Using NX to Run GUI Applications From a Linux Server
While Linux servers don’t typically run graphical user interfaces (GUIs) they are just as capable of doing so as any other computers, and there are certain situations in which serving up GUI applications over the network may be necessary or desirable.
In fact, the still standard X11 display server for Linux was designed with the capability to serve up graphical interfaces over the network. This is actually one method of running GUI applications remotely from a server; X11 forwarding over SSH with the X11 server running on the client machine and SSH forwarding X11 dependent applications to it. Another common method is VNC (Virtual Network Computing), but it can be pretty slow.
One solution which offers a lot of flexibility and speed is NX from NoMachine. While there is a paid solution they do offer a paid solution, and it works brilliantly. If you have a server, either a local one at home, a VPS or a dedicated remote server, here’s how you can set it up. This guide is centered around Ubuntu, but in principle should apply to most Linux distributions.
1. Download and install the NX client
It is available for Windows, OS X, and various Linux distributions:
2. Download and install the NX server and NX node to your server
Now that you’ve got the client you need to install the NX server software to connect to. Log in to your server, download the NX server and NX node packages, and install them.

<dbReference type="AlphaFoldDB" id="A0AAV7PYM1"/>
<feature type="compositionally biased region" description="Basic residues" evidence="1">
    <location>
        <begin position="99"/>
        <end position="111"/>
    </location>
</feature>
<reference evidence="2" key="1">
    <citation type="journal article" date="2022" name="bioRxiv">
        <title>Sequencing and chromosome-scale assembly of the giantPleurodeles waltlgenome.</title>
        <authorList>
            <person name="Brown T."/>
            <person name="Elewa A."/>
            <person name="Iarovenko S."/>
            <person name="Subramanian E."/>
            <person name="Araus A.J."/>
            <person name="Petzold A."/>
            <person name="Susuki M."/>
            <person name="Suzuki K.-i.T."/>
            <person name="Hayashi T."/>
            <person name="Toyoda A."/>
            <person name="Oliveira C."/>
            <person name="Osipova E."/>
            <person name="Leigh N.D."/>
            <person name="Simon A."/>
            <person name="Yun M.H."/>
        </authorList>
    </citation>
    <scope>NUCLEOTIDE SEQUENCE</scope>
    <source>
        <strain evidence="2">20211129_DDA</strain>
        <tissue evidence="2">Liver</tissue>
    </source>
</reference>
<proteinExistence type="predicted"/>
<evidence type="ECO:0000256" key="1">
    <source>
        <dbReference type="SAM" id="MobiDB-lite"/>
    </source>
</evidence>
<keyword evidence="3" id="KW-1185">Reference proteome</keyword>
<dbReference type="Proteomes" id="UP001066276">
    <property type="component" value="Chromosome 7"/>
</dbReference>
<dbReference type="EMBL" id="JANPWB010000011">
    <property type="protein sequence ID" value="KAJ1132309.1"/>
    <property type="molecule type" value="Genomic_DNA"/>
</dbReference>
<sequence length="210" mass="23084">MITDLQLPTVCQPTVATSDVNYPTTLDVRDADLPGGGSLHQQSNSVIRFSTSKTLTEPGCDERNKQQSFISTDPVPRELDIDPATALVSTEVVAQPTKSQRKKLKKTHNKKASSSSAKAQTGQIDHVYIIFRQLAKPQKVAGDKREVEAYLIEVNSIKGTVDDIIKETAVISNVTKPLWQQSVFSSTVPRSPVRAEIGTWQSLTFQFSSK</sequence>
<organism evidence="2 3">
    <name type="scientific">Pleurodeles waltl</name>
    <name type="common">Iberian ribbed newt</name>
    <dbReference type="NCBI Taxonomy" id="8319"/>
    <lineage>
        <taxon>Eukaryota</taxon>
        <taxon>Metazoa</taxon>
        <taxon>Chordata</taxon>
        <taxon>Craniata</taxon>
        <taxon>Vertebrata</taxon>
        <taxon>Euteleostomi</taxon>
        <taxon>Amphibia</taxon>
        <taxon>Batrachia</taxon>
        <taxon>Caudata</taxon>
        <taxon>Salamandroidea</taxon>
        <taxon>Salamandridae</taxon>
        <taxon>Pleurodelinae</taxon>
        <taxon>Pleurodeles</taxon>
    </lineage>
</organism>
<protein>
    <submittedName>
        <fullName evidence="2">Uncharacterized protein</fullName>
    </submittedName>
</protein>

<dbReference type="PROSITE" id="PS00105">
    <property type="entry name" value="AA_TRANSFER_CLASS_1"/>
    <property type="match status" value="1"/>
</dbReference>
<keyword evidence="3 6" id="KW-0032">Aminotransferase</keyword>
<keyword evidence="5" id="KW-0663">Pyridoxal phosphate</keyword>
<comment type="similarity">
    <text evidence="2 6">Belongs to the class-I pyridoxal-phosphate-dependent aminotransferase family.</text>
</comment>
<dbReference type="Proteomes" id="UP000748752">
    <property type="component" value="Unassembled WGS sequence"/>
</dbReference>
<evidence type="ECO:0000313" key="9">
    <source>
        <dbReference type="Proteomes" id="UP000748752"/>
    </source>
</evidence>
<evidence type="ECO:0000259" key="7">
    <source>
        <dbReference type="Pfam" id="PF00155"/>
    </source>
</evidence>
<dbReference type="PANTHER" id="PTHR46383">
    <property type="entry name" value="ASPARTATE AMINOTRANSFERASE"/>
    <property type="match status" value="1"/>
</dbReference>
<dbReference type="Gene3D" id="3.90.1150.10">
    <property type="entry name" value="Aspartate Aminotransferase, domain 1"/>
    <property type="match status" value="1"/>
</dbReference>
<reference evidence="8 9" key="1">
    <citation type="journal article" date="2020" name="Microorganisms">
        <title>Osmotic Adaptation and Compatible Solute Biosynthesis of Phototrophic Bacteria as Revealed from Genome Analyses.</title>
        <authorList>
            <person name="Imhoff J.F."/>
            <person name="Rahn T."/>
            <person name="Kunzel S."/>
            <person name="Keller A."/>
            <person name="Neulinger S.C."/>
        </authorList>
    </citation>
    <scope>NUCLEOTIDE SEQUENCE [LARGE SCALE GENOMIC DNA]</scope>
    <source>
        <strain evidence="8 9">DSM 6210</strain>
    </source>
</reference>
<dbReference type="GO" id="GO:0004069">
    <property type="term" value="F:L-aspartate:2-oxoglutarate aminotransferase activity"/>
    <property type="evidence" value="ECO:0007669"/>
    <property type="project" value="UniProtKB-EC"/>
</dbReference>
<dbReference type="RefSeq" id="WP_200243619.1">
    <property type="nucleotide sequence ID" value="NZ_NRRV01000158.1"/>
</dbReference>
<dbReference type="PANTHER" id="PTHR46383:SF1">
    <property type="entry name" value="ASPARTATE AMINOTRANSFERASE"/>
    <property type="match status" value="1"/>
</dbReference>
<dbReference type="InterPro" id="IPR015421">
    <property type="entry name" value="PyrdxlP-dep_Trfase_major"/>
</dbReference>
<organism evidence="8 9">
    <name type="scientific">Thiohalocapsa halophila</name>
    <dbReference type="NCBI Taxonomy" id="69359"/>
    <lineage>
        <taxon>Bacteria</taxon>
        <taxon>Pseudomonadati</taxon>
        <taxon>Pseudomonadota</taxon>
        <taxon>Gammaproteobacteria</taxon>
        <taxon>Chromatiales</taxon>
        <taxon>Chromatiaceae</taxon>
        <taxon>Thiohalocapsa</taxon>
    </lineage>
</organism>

All Linux downloads are here. Ubuntu and Debian packages are here. You can use the wget -c command to download the packages directly to your server from the command line. Get the direct link to the package by right clicking the orange Download button, click “copy link address”, and then paste it after the wget -c command: wget -c http://22.214.171.124/download/3.5.0/Linux/FE/nxserver_3.5.0-11_amd64.deb
Then install the packages with the dpkg -i command (if on Ubuntu or Debian). For example: sudo dpkg -i nxserver_3.5.0-11_amd64.deb
3. Configure the NX server
While the default configuration may work, there are a few things to check up on. The configuration files for NX are in /usr/NX/etc/ , and you’ll likely only need to edit /usr/NX/etc/server.cfg. The configuration file is filled with relatively easy to understand informative comments about available options so you shouldn’t have a too hard time with it. You can use nano command line text editor to edit this file: sudo nano /usr/NX/etc/server.cfg
If you just want to be able to log in with your SSH credentials then make sure EnableUserDB = “0″ and EnablePasswordDB = “0″ are set (both disabled).
Also make sure you set your SSHDAuthServer, which is to say the hostname of the server used for NX SSH authentication. If your server is at example.com, for example, then you would set SSHDAuthServer = “example.com”. Finally check that your SSHDPort and SSHDAuthPort are both set correctly. Typically this will be port 22 if that’s what you use to SSH into your server. All of these settings should be uncommented (the # character in front of them removed) in order to apply with a non-default option.